The court's chief judge wrote the dissenting opinion. Judge Kaye could not have disagreed more with the majority's opinion: "This State has a proud tradition of affording equal rights to all New Yorkers. Sadly, the Court today retreats from that proud tradition." In her view, the right to marry is a fundamental liberty interest. "Central to the right to marry is the right to marry the person of one's choice," she wrote. She believed that, because the denial of a fundamental right was at stake, New York's law against opposite-sex marriages should be subject to strict scrutiny.

She was critical of the majority for taking same-sex marriages lightly because they are not "deeply rooted in tradition." As she explained, "Fundamental rights, once recognized, cannot be denied to particular groups on the ground that these groups have historically been denied those rights." That is precisely what she reminds the majority that the U.S. Supreme Court warned of in the Lawrence v. Texas striking down homosexual sodomy laws. The question in that case wasn't the narrow question of whether homosexuals had a fundamental right to engage in sodomy; rather, it involved the broader fundamental right to engage in "private, consensual sexual conduct"--a right that belonged to heterosexuals and homosexuals alike. Criticizing the majority, she wrote, "An asserted liberty interest is not to be characterized so narrowly as to make inevitable the conclusion that the claimed right could not be fundamental because historically it has been denied to those who now seek to exercise it . . . Simply put, fundamental rights are fundamental rights. They are not defined in terms of who is entitled to exercise
them."

Under Judge Kaye's analysis, homosexuals as a class would be treated as a suspect class--automatically requiring a strict scrutiny review. Laws grounded in a classification of one's sexual orientation "reflect prejudice and antipathy" she argues. Secondly, Judge Kaye believes that the denial of same-sex marriages constitutes a form of sex discrimination--another basis for requiring heightened scrutiny. And finally, because New York's law infringes upon the fundamental right to marry for persons who are attracted to persons of the same sex, and the state failed to demonstrate a compelling state interest for excluding same-sex couples from marriage, the law cannot be sustained.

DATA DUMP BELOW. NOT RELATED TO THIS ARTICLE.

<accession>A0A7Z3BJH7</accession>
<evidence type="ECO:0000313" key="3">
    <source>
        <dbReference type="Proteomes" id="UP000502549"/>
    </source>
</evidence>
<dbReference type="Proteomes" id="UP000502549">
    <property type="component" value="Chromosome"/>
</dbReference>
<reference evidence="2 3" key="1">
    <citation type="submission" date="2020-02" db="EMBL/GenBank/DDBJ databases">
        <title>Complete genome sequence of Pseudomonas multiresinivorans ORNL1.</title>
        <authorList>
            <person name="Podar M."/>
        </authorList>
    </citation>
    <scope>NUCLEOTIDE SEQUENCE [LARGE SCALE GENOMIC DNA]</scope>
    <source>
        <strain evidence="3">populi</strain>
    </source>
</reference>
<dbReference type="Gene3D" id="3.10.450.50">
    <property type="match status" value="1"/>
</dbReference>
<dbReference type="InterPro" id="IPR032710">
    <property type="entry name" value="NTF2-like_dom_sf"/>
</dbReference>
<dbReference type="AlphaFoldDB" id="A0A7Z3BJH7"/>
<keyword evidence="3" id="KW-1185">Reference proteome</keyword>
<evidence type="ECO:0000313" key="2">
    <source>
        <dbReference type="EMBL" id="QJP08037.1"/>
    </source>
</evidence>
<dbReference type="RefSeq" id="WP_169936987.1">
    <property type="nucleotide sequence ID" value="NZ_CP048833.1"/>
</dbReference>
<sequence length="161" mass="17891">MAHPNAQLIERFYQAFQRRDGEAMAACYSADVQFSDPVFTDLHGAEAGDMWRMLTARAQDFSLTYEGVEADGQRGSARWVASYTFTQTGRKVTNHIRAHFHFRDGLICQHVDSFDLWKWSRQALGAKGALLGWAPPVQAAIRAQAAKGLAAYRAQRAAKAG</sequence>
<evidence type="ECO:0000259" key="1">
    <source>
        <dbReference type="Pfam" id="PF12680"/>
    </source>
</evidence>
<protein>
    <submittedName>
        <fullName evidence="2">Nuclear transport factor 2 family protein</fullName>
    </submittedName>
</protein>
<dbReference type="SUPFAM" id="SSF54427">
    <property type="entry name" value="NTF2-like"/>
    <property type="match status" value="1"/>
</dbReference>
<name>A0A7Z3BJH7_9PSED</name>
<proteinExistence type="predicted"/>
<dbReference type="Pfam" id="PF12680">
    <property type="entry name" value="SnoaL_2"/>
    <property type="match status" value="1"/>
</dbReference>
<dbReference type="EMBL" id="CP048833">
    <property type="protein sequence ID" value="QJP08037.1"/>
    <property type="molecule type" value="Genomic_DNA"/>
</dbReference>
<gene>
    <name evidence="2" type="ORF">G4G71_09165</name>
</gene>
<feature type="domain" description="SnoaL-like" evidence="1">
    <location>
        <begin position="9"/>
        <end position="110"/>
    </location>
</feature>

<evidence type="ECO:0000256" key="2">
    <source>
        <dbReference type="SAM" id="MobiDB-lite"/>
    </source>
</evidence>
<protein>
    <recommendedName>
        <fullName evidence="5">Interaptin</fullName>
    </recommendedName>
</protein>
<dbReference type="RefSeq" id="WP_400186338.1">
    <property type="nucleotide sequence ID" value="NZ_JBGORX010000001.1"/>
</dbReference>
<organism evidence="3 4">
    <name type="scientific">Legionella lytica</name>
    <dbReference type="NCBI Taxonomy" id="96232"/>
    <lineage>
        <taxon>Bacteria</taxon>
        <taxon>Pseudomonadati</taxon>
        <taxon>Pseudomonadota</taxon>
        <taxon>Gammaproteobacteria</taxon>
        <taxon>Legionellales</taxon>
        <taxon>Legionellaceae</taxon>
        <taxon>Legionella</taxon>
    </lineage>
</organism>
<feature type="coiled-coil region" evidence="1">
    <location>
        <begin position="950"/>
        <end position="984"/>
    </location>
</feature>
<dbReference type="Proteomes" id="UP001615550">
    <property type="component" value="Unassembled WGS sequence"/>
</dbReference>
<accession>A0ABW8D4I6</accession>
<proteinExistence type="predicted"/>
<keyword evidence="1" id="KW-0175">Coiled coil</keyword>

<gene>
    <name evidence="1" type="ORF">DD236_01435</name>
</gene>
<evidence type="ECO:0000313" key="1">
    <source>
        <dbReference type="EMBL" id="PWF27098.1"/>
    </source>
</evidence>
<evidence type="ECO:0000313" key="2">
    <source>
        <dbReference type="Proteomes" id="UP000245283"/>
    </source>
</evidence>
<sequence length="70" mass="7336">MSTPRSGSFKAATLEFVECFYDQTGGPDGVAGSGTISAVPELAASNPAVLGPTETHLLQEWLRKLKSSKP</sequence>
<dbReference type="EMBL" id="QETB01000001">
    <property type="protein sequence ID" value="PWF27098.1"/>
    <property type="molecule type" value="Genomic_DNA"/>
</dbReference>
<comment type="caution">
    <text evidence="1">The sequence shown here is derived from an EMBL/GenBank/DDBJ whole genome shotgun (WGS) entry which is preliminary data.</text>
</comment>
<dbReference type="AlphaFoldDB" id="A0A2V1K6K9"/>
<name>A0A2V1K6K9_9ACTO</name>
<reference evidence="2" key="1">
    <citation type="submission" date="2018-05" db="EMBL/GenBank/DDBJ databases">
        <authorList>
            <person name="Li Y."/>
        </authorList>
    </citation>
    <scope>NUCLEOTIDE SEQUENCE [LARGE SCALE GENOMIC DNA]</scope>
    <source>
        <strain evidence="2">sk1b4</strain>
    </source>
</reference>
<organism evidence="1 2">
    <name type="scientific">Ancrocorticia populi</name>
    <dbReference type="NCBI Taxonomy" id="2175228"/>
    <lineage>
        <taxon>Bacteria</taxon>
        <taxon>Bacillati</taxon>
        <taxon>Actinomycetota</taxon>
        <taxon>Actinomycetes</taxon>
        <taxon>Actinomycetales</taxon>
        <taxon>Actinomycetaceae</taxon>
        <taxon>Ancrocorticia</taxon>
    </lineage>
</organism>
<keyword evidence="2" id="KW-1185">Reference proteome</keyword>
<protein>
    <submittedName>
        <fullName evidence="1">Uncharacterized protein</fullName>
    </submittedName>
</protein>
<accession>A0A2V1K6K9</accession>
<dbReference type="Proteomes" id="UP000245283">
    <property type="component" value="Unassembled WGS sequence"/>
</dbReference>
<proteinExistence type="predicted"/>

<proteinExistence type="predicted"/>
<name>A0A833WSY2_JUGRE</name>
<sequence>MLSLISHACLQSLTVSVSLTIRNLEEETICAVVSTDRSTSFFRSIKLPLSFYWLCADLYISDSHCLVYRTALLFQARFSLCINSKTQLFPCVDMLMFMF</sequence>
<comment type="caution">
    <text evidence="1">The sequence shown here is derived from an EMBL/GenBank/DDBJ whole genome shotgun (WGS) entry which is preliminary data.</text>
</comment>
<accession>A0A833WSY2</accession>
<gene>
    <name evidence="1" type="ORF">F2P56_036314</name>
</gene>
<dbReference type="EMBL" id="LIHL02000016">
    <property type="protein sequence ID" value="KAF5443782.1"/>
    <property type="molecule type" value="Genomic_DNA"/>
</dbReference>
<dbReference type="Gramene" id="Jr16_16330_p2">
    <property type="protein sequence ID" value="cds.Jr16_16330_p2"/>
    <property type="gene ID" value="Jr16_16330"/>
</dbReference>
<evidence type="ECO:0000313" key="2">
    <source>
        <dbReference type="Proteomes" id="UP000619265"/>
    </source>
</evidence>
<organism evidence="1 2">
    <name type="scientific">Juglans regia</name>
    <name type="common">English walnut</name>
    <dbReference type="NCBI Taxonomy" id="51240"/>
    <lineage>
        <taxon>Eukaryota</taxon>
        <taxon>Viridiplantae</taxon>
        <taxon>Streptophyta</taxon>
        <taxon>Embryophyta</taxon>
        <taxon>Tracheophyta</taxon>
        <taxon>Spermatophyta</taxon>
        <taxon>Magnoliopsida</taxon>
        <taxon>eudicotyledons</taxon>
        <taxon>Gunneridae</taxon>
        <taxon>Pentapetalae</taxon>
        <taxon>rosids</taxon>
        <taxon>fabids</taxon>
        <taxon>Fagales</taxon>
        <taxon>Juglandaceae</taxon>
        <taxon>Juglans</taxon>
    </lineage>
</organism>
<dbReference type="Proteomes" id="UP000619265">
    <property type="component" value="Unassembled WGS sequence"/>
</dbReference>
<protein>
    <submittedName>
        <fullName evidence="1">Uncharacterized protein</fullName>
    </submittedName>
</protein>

Judge Kaye believes that history is on her side. "I am confident that future generations will look back on today's decision as an unfortunate misstep," wrote Kaye. "This court cannot avoid its obligations to remedy constitutional violations in the hope that the Legislature might some day render the question presented academic" by passing legislation that makes marriage gender-neutral.

Gay rights activists plan to take their case to the legislature according to the Washington Blade. "We're very disappointed that the court was unable to vindicate the constitutional rights for the many thousands of gay and lesbian couples throughout New York state,' said Roberta A. Kaplan, an attorney who represented same-sex couples denied marriage licenses. "We will take this battle to the legislature."

Democrat National Chairman Howard Dean surprised observers with the very critical statement he issued today after the court announced its decision. "Today's decision by the New York Court of Appeals, which relies on outdated and bigoted notions about families, is deeply disappointing, but it does not end the effort to achieve this goal," Dean said. "It is up to the state legislature to act to protect the equal rights of every New Yorker."

1 comment:

ProCynic said...

History is on the side of those supporting gay marriage, because the public support for it is building, particularly among the young. Trying to make it a reality right now by using the courts was a misstep by the gay rights movement and will ultimately delay the eventual positive outcome.